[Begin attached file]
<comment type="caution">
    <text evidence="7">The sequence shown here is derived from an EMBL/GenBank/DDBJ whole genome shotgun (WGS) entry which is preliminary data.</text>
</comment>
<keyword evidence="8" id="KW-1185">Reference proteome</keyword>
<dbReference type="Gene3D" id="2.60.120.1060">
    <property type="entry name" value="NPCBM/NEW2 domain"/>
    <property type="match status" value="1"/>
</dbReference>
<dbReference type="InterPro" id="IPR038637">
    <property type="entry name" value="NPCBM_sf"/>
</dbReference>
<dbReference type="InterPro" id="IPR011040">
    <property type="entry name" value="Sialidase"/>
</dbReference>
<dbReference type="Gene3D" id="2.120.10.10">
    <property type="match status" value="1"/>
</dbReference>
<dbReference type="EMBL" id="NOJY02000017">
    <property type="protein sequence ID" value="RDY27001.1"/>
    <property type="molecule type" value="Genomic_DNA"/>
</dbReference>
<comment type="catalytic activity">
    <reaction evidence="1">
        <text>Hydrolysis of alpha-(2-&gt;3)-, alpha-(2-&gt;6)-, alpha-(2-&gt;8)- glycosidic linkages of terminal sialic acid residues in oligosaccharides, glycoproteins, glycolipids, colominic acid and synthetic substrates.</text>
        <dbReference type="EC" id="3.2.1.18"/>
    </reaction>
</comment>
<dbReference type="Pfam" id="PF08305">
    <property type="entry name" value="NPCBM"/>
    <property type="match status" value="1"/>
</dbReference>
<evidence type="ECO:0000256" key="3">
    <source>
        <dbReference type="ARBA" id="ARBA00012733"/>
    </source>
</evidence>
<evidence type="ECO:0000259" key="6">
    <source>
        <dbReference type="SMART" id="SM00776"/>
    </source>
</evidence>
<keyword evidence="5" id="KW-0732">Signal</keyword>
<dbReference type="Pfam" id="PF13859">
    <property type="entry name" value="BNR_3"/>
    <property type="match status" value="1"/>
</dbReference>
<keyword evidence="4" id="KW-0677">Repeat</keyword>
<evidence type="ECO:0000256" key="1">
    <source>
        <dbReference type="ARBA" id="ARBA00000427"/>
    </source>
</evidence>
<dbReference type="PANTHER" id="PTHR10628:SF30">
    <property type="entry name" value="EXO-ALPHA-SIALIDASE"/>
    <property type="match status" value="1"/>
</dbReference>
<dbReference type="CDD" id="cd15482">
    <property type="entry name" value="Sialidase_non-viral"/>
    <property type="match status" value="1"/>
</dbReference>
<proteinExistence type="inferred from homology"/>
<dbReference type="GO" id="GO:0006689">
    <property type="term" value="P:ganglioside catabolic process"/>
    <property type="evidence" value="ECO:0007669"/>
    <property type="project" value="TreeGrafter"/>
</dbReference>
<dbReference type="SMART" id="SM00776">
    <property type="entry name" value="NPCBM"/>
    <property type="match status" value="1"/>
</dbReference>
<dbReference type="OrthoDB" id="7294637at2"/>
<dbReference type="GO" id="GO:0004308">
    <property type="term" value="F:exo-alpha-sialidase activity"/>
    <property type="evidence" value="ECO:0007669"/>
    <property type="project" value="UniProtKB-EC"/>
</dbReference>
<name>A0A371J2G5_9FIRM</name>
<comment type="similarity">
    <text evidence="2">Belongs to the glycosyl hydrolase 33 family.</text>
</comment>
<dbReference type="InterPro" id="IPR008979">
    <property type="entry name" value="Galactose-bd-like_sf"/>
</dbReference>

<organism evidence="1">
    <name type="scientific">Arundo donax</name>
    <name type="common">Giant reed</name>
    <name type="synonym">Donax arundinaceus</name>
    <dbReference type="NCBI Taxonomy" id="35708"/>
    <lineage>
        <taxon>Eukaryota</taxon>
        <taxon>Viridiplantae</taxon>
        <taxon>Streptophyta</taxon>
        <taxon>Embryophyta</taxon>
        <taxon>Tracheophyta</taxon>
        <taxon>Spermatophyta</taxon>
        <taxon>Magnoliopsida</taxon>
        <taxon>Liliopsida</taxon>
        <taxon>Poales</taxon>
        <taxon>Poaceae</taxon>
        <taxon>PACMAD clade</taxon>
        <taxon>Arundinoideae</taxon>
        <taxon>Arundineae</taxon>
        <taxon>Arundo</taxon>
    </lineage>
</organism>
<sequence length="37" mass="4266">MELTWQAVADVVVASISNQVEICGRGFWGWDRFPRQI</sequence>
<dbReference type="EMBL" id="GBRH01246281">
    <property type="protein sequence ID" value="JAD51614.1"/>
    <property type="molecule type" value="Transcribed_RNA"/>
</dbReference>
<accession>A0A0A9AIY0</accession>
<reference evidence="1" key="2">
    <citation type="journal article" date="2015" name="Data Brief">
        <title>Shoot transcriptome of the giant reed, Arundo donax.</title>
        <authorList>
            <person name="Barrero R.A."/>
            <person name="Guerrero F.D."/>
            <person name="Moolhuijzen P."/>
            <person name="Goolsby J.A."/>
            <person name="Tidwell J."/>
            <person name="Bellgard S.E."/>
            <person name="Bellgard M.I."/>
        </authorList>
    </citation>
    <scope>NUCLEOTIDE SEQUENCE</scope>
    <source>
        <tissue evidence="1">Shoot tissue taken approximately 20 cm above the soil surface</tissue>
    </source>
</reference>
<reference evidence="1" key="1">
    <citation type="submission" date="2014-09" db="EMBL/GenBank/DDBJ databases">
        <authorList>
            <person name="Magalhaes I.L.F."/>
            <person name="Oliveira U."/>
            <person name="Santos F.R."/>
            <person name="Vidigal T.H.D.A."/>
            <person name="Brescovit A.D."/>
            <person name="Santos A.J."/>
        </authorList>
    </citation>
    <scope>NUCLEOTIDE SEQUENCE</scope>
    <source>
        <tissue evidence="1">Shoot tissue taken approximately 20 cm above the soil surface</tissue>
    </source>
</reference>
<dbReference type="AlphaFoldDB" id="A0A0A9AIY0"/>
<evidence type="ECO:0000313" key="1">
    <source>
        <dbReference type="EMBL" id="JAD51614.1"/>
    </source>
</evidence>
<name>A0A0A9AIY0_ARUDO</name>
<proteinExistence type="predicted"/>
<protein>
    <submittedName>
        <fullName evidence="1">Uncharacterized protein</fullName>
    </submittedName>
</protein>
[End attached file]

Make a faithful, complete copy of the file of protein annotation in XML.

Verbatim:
<comment type="caution">
    <text evidence="7">The sequence shown here is derived from an EMBL/GenBank/DDBJ whole genome shotgun (WGS) entry which is preliminary data.</text>
</comment>
<keyword evidence="8" id="KW-1185">Reference proteome</keyword>
<dbReference type="Gene3D" id="2.60.120.1060">
    <property type="entry name" value="NPCBM/NEW2 domain"/>
    <property type="match status" value="1"/>
</dbReference>
<dbReference type="InterPro" id="IPR038637">
    <property type="entry name" value="NPCBM_sf"/>
</dbReference>
<dbReference type="InterPro" id="IPR011040">
    <property type="entry name" value="Sialidase"/>
</dbReference>
<dbReference type="Gene3D" id="2.120.10.10">
    <property type="match status" value="1"/>
</dbReference>
<dbReference type="EMBL" id="NOJY02000017">
    <property type="protein sequence ID" value="RDY27001.1"/>
    <property type="molecule type" value="Genomic_DNA"/>
</dbReference>
<comment type="catalytic activity">
    <reaction evidence="1">
        <text>Hydrolysis of alpha-(2-&gt;3)-, alpha-(2-&gt;6)-, alpha-(2-&gt;8)- glycosidic linkages of terminal sialic acid residues in oligosaccharides, glycoproteins, glycolipids, colominic acid and synthetic substrates.</text>
        <dbReference type="EC" id="3.2.1.18"/>
    </reaction>
</comment>
<dbReference type="Pfam" id="PF08305">
    <property type="entry name" value="NPCBM"/>
    <property type="match status" value="1"/>
</dbReference>
<evidence type="ECO:0000256" key="3">
    <source>
        <dbReference type="ARBA" id="ARBA00012733"/>
    </source>
</evidence>
<evidence type="ECO:0000259" key="6">
    <source>
        <dbReference type="SMART" id="SM00776"/>
    </source>
</evidence>
<keyword evidence="5" id="KW-0732">Signal</keyword>
<dbReference type="Pfam" id="PF13859">
    <property type="entry name" value="BNR_3"/>
    <property type="match status" value="1"/>
</dbReference>
<keyword evidence="4" id="KW-0677">Repeat</keyword>
<evidence type="ECO:0000256" key="1">
    <source>
        <dbReference type="ARBA" id="ARBA00000427"/>
    </source>
</evidence>
<dbReference type="PANTHER" id="PTHR10628:SF30">
    <property type="entry name" value="EXO-ALPHA-SIALIDASE"/>
    <property type="match status" value="1"/>
</dbReference>
<dbReference type="CDD" id="cd15482">
    <property type="entry name" value="Sialidase_non-viral"/>
    <property type="match status" value="1"/>
</dbReference>
<proteinExistence type="inferred from homology"/>
<dbReference type="GO" id="GO:0006689">
    <property type="term" value="P:ganglioside catabolic process"/>
    <property type="evidence" value="ECO:0007669"/>
    <property type="project" value="TreeGrafter"/>
</dbReference>
<dbReference type="SMART" id="SM00776">
    <property type="entry name" value="NPCBM"/>
    <property type="match status" value="1"/>
</dbReference>
<dbReference type="OrthoDB" id="7294637at2"/>
<dbReference type="GO" id="GO:0004308">
    <property type="term" value="F:exo-alpha-sialidase activity"/>
    <property type="evidence" value="ECO:0007669"/>
    <property type="project" value="UniProtKB-EC"/>
</dbReference>
<name>A0A371J2G5_9FIRM</name>
<comment type="similarity">
    <text evidence="2">Belongs to the glycosyl hydrolase 33 family.</text>
</comment>
<dbReference type="InterPro" id="IPR008979">
    <property type="entry name" value="Galactose-bd-like_sf"/>
</dbReference>

<organism evidence="1">
    <name type="scientific">Arundo donax</name>
    <name type="common">Giant reed</name>
    <name type="synonym">Donax arundinaceus</name>
    <dbReference type="NCBI Taxonomy" id="35708"/>
    <lineage>
        <taxon>Eukaryota</taxon>
        <taxon>Viridiplantae</taxon>
        <taxon>Streptophyta</taxon>
        <taxon>Embryophyta</taxon>
        <taxon>Tracheophyta</taxon>
        <taxon>Spermatophyta</taxon>
        <taxon>Magnoliopsida</taxon>
        <taxon>Liliopsida</taxon>
        <taxon>Poales</taxon>
        <taxon>Poaceae</taxon>
        <taxon>PACMAD clade</taxon>
        <taxon>Arundinoideae</taxon>
        <taxon>Arundineae</taxon>
        <taxon>Arundo</taxon>
    </lineage>
</organism>
<sequence length="37" mass="4266">MELTWQAVADVVVASISNQVEICGRGFWGWDRFPRQI</sequence>
<dbReference type="EMBL" id="GBRH01246281">
    <property type="protein sequence ID" value="JAD51614.1"/>
    <property type="molecule type" value="Transcribed_RNA"/>
</dbReference>
<accession>A0A0A9AIY0</accession>
<reference evidence="1" key="2">
    <citation type="journal article" date="2015" name="Data Brief">
        <title>Shoot transcriptome of the giant reed, Arundo donax.</title>
        <authorList>
            <person name="Barrero R.A."/>
            <person name="Guerrero F.D."/>
            <person name="Moolhuijzen P."/>
            <person name="Goolsby J.A."/>
            <person name="Tidwell J."/>
            <person name="Bellgard S.E."/>
            <person name="Bellgard M.I."/>
        </authorList>
    </citation>
    <scope>NUCLEOTIDE SEQUENCE</scope>
    <source>
        <tissue evidence="1">Shoot tissue taken approximately 20 cm above the soil surface</tissue>
    </source>
</reference>
<reference evidence="1" key="1">
    <citation type="submission" date="2014-09" db="EMBL/GenBank/DDBJ databases">
        <authorList>
            <person name="Magalhaes I.L.F."/>
            <person name="Oliveira U."/>
            <person name="Santos F.R."/>
            <person name="Vidigal T.H.D.A."/>
            <person name="Brescovit A.D."/>
            <person name="Santos A.J."/>
        </authorList>
    </citation>
    <scope>NUCLEOTIDE SEQUENCE</scope>
    <source>
        <tissue evidence="1">Shoot tissue taken approximately 20 cm above the soil surface</tissue>
    </source>
</reference>
<dbReference type="AlphaFoldDB" id="A0A0A9AIY0"/>
<evidence type="ECO:0000313" key="1">
    <source>
        <dbReference type="EMBL" id="JAD51614.1"/>
    </source>
</evidence>
<name>A0A0A9AIY0_ARUDO</name>
<proteinExistence type="predicted"/>
<protein>
    <submittedName>
        <fullName evidence="1">Uncharacterized protein</fullName>
    </submittedName>
</protein>